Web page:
OK, so as you read before, I found a cool Chinese battery. It has a built-in display, a USB port, 3 controllable output switches, a bunch of useful cables and an input for a solar panel! It is marketed as an OUTDO OT100-12. Here is what it looks like again:
The big deal of this battery is that it includes a solar charge controller, which means you hook the solar panel directly to the battery. The function of a charge controller is to extract usable power from the solar panel and charge the battery without damaging it. Who would better know how to charge the battery than its manfacturer?. But what kind of solar panel can you connect? Well, I mailed their support at email@example.com and got a reply as follows:
Dear stefan 1.with controller. 2.maximus voltage 18v Thanks Teana
I think she meant any low-voltage (36-cell) panel. So I connected an older low voltage 40W panel to the charge port and it started charging as advertised. At least I think so, because it has a green LED that started flashing. Yay!
How do you connect other things to it? Well, it comes with a range of nice connectors and cables (look at the pic above, it shows the included cables). The first connector, which I already used, is for the solar panel. It comes fitted with a 2 lever Wago connector that can accommodate up to 4mm2 wire (that's quite thick, in case you don't know :-). The other 3 wires have a round connector on one end, and a 2-wire easy-to-use push-down connector on the other. The battery has 3 "ports" into which the round end of the wires can connect. Each of these ports has an on-off switch and a little red LED to show you whether it is on or off. They are marked with symbols to suggest what each port is for. Two of them are meant for lightbulbs, and the other for a light, fan or TV. There is also a 5V USB port for charging mobile devices. Of course, you can also connect anything else that you may want to the standard threaded battery terminals. Despite all the goodies, well it is still a normal battery.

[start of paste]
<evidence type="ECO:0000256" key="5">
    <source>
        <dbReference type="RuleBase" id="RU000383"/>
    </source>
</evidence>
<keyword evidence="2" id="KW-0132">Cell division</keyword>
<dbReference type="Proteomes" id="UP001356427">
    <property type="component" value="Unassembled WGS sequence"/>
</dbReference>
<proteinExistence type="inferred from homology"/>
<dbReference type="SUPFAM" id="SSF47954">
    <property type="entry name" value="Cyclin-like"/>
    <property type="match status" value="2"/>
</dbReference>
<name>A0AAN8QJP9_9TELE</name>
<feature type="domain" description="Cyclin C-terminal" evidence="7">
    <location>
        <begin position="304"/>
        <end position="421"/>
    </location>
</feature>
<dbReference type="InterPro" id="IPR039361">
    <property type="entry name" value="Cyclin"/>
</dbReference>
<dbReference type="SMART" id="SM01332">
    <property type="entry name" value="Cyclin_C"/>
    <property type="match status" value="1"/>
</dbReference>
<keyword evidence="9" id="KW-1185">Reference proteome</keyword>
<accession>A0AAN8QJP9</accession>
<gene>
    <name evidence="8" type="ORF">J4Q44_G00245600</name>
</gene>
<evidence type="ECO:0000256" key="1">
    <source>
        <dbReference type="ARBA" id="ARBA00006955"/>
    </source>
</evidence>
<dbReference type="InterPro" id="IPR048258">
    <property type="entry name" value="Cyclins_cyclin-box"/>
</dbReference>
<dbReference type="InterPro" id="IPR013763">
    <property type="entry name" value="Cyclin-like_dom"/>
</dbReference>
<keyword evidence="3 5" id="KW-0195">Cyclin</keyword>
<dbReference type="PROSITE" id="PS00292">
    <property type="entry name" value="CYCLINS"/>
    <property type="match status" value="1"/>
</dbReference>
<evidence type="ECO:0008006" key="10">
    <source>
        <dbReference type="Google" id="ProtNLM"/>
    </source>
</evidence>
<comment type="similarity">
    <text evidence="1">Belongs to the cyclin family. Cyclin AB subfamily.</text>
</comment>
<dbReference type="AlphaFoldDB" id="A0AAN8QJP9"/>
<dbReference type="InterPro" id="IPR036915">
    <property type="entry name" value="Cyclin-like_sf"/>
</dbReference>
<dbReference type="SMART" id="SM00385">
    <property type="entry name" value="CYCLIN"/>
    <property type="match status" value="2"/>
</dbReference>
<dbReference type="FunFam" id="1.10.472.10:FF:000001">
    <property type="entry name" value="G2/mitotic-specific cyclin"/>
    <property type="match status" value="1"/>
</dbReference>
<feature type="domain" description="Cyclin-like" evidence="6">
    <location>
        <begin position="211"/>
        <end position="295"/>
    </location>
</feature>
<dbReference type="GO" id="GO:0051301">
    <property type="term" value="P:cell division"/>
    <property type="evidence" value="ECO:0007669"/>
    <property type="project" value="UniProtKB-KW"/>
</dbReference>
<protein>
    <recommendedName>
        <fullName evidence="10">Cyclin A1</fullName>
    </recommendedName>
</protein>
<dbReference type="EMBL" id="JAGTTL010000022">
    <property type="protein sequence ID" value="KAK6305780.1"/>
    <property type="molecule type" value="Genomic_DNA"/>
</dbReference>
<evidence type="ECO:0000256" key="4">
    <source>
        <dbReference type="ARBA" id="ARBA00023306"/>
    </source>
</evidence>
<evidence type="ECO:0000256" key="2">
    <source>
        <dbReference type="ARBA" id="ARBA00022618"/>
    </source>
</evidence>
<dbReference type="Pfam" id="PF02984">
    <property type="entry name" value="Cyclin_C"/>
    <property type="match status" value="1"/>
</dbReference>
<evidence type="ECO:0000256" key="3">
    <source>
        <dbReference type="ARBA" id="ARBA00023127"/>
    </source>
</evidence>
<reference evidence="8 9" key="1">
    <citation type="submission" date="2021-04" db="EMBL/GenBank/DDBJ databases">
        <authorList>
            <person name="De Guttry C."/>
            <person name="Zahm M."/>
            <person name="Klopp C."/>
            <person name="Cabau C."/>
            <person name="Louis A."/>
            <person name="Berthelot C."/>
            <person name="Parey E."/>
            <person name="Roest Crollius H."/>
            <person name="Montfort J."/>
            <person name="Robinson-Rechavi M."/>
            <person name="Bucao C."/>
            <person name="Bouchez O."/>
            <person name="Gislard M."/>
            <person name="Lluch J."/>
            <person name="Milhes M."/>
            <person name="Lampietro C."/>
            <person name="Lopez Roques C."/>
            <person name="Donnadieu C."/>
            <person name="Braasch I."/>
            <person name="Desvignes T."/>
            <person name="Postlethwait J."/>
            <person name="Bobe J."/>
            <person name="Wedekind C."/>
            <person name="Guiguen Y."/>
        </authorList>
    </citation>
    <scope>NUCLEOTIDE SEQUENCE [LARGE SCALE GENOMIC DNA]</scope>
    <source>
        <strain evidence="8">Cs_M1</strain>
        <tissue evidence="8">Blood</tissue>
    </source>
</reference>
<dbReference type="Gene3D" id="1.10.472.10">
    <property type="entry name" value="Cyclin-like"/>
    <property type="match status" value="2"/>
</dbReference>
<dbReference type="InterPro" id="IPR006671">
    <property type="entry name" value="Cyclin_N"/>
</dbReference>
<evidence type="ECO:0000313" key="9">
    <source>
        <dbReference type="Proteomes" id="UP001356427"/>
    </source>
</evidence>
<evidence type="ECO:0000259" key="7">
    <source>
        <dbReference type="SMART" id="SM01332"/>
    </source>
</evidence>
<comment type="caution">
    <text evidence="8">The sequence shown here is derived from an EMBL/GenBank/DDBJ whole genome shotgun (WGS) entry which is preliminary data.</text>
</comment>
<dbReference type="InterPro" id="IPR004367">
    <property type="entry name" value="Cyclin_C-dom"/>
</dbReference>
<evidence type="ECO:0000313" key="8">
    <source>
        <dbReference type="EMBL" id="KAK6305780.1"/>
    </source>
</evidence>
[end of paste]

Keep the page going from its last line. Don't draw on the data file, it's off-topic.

So how do I use this? Well, it's hooked up to a normal beside lamp with a B22 (standard bayonet) light socket. I replaced the 220V bulb with a 12V LED bulb rated at 7 Watt. Then I removed the 220V wall plug and connected the lamp to one of the round plug wires described earlier. Plugging this into the battery port, yes, it lights up. The colour of the bulbs is a little cold, but that's probably because I did not pay attention whether they were "warm white" or "cold white" when I bought them. Incidentally, you are not going to find standard E26/E27 or B22 12V lightbulbs at your local Pick 'n Pay - I searched for "12V lightbulb" on Bid or Buy to find these.
What are the costs? The battery lists for US$70 in China, but it cost me approximately R2,800 (3 times the US$ price!) at Battery Experts in Durban. Maybe with VAT, shipping (it weighs 30kg) and import duties (no idea), this is normal?. A suitable solar panel for this would be a 36 cell 50W to 120W panel. Such panels should cost somwehere between R500 and R1200 (Feb 2019)
How does it perform? Well, here at home we use it with one 7W light, typically powered 2 hours a day and occasional cellphone charging. The solar panel is an older 40W panel, which is mounted on the roof of a nearby shed (around 4m away) that only gets direct sun in the afternoon. From measurements of the battery, it seems as if it works just fine. On most days it seems to recharge almost fully. Even on cloudy days, it manages. Recently, we had 5 successive rainy days. The system continued to work, with the battery not falling below 12.6V. Here is a measurement of battery voltage for the past few days:
Can I recommend this? Well, like most things solar, it's never going to save you money. What it will do is give you emergency lighting for a few hours every evening and keep your cellphone charged, even if Eskom shuts down indefinitely. There are cheaper ways that this can be done, but not much cheaper. If simplicity and large capacity appeal to you, then this is pretty cool.